'Texas hooker' low-pressure system may lead to blizzard, tornadoes in Midwest, East

Millions of people will be impacted by storms

A Texas hooker is about to cause a lot of headaches.

The relatively infrequent weather phenomenon that also goes by the name "panhandle hook" or "hooker" will affect millions of people on Thursday evening. This type of low-pressure system got its unique name because of the location it forms and the path it travels.

A panhandle hook usually forms over the panhandle of Texas and Oklahoma, travels a little to the southeast and then treks northeast toward the Great Lakes region, taking a path that resembles a hook. Storms like this have been responsible for some memorable blizzards as well as severe thunderstorm outbreaks, and this one looks like it won’t be much different.

As the particular low moves closer to the Great Lakes, it’s expected to strengthen significantly, thanks to the strong support in the upper levels. When a low intensifies this quickly, a sharp pressure gradient is created, causing strong winds, the main ingredient for a blizzard.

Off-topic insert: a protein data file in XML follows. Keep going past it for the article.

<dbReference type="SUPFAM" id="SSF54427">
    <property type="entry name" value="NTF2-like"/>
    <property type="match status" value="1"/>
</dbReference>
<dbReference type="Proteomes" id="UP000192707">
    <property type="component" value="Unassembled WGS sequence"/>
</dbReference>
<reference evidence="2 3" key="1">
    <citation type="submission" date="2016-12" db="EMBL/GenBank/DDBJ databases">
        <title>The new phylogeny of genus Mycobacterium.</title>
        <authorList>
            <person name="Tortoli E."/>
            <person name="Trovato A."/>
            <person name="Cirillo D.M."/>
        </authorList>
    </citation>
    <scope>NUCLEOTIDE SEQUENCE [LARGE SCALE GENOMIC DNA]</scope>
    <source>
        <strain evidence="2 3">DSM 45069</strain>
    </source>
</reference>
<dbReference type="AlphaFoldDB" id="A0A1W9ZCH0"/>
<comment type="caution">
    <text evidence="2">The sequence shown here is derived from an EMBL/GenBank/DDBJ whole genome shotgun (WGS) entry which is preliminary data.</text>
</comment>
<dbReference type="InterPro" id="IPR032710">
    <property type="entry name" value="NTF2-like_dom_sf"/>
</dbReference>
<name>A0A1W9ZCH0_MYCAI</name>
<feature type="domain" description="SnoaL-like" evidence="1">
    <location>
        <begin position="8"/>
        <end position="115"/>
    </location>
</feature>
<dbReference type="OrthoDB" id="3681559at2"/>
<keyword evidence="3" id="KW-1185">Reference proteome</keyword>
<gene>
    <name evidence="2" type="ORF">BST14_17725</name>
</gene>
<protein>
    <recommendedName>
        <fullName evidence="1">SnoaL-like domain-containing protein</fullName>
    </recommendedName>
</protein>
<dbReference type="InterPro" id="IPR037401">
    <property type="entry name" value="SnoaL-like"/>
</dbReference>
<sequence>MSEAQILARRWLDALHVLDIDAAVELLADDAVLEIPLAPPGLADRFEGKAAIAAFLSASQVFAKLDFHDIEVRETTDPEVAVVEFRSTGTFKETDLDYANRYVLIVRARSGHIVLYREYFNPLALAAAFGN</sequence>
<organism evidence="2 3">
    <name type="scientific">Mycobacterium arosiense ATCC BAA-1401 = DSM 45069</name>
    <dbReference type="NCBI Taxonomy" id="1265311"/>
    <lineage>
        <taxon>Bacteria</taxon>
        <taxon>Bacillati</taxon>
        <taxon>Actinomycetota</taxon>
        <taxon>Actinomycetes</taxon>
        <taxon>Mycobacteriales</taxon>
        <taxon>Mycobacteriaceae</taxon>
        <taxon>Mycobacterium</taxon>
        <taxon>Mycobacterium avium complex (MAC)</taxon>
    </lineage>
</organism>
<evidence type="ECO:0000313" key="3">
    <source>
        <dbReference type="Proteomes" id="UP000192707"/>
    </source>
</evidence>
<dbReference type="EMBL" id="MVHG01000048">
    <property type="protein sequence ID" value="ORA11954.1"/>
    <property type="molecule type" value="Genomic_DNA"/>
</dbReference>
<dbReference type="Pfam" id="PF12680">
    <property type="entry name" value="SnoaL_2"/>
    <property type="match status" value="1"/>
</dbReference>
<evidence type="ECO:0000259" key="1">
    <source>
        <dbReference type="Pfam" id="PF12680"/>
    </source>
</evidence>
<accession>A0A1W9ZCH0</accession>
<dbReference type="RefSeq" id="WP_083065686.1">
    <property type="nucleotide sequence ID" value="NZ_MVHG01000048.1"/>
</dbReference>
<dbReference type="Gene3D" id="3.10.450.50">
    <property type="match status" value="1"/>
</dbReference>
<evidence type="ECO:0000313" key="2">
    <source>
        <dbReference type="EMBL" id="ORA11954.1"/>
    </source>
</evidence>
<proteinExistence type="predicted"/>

The blizzard conditions are expected in northeast Iowa and southeast Minnesota where the National Weather Service has already issued a blizzard warning from 8 a.m. Thursday until 5 a.m. Friday, Mountain Time.  Some areas could see up to a foot of snow and when it starts blowing around because of the 20 to 30 mph sustained winds, that’s a recipe for low visibility and blizzard conditions.

Farther south, especially south of Interstate 70 where it’ll be warmer and there’s less snow pack to prohibit instability, they’re looking at severe weather. The greatest threat will be in western Kentucky and northwest Tennessee, but an area spanning from Louisiana up to Ohio still falls within the Storm Prediction Center’s 15-percent probability for severe weather.

The biggest threats with this outbreak will be straight-line winds, since this system is likely to cause multiple squall lines. A few isolated tornadoes can’t be ruled out Thursday, but most of the damage we’re likely to see will come from straight-line winds.

Jason Meyers is a digital meteorologist for the E.W. Scripps Company and may be found on twitter via @jasonmeyerswx and representing Storm Shield, @StormShieldApp.